Journal of Medical Engineering & Technology 05/2009; 33(7):532-7.
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    ABSTRACT: Numerous studies have examined the effect of local and global heating of the body on skin blood flow. However, the effect of the moisture content of the heat source on the skin blood flow response has not been examined. Thirty-three subjects, without diabetes or cardiovascular disease, between the ages of 22 and 32 were examined to determine the relationship between the effects of dry vs. moist heat applied for the same length of time and with the skin clamped at the same skin temperature on the blood flow response of the skin. The skin, heated with an infrared heat lamp (skin temperature monitored with a thermocouple) to 40 degrees C for 15 min, was either kept moist with wet towels or, in a separate experiment, kept dry with Drierite (a desiccant) between the towels to remove any moisture. Before and after heat exposure of the forearm, blood pressure, heart rate, skin moisture content, skin temperature, and skin blood flow were recorded. The results of the experiment showed that there was no change in skin moisture after 15 min exposure to dry heat at 40 degrees C. However, with moist heat, skin moisture increased by 43.7%, a significant increase (P < 0.05). With dry heat, blood flow increased from the resting value by 282.3% whereas with moist heat, blood flow increased by 386% over rest, a significant increase over dry heat (P < 0.05). Thus, with a set increase in skin temperature, moist heat was a better heating modality than dry heat. The reason may be linked to moisture sensitivity in calcium channels in the vascular endothelial cell.
    Archives for Dermatological Research 05/2009; 301(8):581-5. · 2.71 Impact Factor
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    ABSTRACT: Surface heating modalities are commonly used in physical therapy and physical medicine for increasing circulation, especially in deep tissues, to promote healing. However, recent evidence seems to indicate that in people who are overweight, heat transfer is impaired by the subcutaneous fat layer. The present investigation was conducted on 10 subjects aged 22-54 years, whose body mass index averaged 25.8+/-4.6. Subcutaneous fat above the quadriceps muscle varied from 0.51 to 0.86 cm of thickness. Three heating modalities were examined: the application of dry heat with a commercial chemical heat pack, hydrocollator heat packs (providing a type of moist heat), and a whirlpool, where conductive heat loss through water contact would be very high. The temperature of the skin and the temperature in the muscle (25 mm below the skin surface) were assessed by thermocouples. The results of the experiments showed that for heating modalities that are maintained in skin contact for long periods of time, such as dry heat packs (in place for 6 hours), subcutaneous fat did not impair the change in deep muscle temperature. In contrast, when rapid heat modalities were used, such as the hydrocollator and the whirlpool (15 minutes of sustained skin contact), the transfer of heat from the skin to deep muscle was significantly impaired in people with thicker subcutaneous fat layers. We observed that the greater the impairment in heat transfer to muscle from skin covered by body fat, the warmer the skin temperature increase during the modality.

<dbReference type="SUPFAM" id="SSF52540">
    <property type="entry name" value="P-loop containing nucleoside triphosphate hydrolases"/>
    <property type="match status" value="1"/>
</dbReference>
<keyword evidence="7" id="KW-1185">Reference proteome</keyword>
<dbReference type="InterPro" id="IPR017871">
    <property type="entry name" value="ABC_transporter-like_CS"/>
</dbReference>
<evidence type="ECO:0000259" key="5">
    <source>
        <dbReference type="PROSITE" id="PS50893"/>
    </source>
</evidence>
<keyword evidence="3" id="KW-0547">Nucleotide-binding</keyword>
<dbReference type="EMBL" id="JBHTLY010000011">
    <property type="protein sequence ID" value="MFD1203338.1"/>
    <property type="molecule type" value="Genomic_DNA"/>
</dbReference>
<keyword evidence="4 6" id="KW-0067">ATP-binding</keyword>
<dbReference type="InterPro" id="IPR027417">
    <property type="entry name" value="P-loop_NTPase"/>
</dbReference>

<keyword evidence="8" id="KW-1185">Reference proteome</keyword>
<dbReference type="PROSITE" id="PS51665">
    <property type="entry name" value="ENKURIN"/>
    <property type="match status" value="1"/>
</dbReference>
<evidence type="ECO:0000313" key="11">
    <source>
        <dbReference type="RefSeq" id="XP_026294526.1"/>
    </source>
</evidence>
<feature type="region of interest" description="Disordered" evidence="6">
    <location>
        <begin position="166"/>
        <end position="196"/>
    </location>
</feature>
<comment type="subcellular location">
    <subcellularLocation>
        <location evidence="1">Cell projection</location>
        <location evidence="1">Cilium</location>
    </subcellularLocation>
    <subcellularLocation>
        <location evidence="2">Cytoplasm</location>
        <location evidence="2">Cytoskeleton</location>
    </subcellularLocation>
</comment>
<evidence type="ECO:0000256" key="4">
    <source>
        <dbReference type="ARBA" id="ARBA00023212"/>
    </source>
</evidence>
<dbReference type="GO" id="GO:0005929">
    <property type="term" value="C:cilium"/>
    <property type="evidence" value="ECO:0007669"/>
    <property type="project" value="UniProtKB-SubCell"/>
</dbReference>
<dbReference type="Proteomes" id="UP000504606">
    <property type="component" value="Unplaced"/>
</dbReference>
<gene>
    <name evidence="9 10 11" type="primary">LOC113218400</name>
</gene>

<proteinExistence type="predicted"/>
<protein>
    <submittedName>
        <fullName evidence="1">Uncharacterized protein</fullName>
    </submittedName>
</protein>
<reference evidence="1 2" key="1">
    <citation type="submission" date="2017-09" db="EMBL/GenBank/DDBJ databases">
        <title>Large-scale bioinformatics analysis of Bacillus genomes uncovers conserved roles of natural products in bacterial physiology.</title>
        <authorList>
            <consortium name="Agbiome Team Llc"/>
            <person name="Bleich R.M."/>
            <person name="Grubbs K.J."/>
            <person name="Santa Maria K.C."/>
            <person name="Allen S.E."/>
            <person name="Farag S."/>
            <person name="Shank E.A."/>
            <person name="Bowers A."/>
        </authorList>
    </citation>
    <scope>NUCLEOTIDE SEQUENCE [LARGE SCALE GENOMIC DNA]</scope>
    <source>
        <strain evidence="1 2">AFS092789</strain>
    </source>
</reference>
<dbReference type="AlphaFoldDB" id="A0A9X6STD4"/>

Journal of Medical Engineering & Technology 02/2009; 33(5):361-9.